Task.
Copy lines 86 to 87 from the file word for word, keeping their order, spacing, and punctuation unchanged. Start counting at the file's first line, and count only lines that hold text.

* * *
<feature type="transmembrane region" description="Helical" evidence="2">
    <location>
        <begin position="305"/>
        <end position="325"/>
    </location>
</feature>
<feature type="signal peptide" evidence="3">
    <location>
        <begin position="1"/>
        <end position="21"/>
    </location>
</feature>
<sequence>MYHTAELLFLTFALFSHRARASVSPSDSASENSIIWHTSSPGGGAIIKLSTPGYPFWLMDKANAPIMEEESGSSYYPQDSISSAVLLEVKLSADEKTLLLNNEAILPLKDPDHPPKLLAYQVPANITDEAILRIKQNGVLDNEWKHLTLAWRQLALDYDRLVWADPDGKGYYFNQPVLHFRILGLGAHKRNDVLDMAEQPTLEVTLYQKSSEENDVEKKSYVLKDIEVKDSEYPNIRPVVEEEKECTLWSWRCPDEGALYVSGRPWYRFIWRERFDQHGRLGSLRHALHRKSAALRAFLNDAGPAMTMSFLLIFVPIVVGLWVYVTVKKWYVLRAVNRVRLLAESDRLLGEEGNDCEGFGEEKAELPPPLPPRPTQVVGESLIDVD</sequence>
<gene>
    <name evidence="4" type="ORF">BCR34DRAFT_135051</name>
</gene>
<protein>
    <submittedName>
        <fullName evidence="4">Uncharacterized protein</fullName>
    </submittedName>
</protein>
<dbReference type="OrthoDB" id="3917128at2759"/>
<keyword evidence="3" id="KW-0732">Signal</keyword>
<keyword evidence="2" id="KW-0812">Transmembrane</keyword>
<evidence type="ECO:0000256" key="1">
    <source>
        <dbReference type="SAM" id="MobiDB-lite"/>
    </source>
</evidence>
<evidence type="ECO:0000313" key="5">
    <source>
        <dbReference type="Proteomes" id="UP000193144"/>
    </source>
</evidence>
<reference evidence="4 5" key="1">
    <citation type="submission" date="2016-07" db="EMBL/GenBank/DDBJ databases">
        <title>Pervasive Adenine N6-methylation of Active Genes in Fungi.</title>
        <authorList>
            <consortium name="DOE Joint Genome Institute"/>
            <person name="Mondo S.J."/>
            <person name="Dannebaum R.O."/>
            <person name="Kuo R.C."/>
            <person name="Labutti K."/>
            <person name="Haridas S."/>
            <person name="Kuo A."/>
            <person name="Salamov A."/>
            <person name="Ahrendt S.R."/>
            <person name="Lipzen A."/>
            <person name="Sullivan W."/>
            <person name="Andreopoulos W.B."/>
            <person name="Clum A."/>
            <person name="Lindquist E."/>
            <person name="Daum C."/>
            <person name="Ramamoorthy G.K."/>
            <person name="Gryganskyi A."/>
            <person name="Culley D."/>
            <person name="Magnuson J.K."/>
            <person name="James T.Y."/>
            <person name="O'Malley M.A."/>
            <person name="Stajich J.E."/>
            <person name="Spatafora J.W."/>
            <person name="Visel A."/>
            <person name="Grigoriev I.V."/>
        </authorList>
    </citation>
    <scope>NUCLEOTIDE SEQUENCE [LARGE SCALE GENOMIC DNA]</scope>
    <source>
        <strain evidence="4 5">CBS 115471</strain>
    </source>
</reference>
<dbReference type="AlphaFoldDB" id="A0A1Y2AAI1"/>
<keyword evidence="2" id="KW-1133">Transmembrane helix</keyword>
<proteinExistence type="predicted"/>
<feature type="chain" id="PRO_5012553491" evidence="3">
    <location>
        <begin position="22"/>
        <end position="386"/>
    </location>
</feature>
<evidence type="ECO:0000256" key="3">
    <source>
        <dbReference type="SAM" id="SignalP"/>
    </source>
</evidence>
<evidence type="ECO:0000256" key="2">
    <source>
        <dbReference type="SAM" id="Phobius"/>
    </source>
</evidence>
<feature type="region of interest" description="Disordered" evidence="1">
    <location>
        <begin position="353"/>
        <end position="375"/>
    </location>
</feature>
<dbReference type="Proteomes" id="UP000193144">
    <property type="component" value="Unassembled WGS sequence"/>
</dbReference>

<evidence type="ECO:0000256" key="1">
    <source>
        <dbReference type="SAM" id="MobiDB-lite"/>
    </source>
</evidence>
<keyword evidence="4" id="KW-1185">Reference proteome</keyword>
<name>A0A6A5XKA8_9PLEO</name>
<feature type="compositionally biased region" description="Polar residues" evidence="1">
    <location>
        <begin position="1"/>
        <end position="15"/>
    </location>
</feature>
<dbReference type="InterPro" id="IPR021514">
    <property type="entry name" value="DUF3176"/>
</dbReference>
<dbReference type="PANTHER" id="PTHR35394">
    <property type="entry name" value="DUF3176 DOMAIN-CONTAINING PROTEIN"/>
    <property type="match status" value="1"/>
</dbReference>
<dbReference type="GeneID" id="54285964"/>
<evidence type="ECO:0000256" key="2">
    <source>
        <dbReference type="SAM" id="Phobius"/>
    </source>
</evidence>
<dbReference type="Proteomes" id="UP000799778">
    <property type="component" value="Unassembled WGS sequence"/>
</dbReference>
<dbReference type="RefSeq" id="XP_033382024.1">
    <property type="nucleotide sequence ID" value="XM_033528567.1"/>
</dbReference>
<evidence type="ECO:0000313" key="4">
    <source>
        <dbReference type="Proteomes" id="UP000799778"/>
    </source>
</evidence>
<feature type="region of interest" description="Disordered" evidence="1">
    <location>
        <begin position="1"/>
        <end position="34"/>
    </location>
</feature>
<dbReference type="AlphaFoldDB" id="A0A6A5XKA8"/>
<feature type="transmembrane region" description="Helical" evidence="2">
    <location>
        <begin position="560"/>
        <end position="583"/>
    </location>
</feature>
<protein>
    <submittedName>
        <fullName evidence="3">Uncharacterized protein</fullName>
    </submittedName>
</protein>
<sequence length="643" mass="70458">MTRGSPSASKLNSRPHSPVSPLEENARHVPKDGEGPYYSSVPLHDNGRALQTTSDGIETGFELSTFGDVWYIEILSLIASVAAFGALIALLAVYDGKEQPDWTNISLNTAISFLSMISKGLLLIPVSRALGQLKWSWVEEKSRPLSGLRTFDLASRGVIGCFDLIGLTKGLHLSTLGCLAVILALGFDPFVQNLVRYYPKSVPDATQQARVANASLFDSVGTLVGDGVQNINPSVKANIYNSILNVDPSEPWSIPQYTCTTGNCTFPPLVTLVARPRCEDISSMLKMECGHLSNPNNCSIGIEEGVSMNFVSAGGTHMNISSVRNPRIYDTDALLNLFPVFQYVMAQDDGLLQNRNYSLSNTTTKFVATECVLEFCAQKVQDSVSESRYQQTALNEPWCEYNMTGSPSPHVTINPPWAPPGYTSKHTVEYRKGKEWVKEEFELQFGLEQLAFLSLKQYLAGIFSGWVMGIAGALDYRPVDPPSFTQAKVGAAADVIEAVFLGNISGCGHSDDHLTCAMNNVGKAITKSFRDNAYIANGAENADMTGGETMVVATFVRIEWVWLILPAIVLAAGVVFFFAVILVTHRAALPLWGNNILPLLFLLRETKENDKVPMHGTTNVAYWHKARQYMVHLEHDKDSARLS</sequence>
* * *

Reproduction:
    <source>
        <dbReference type="SAM" id="Phobius"/>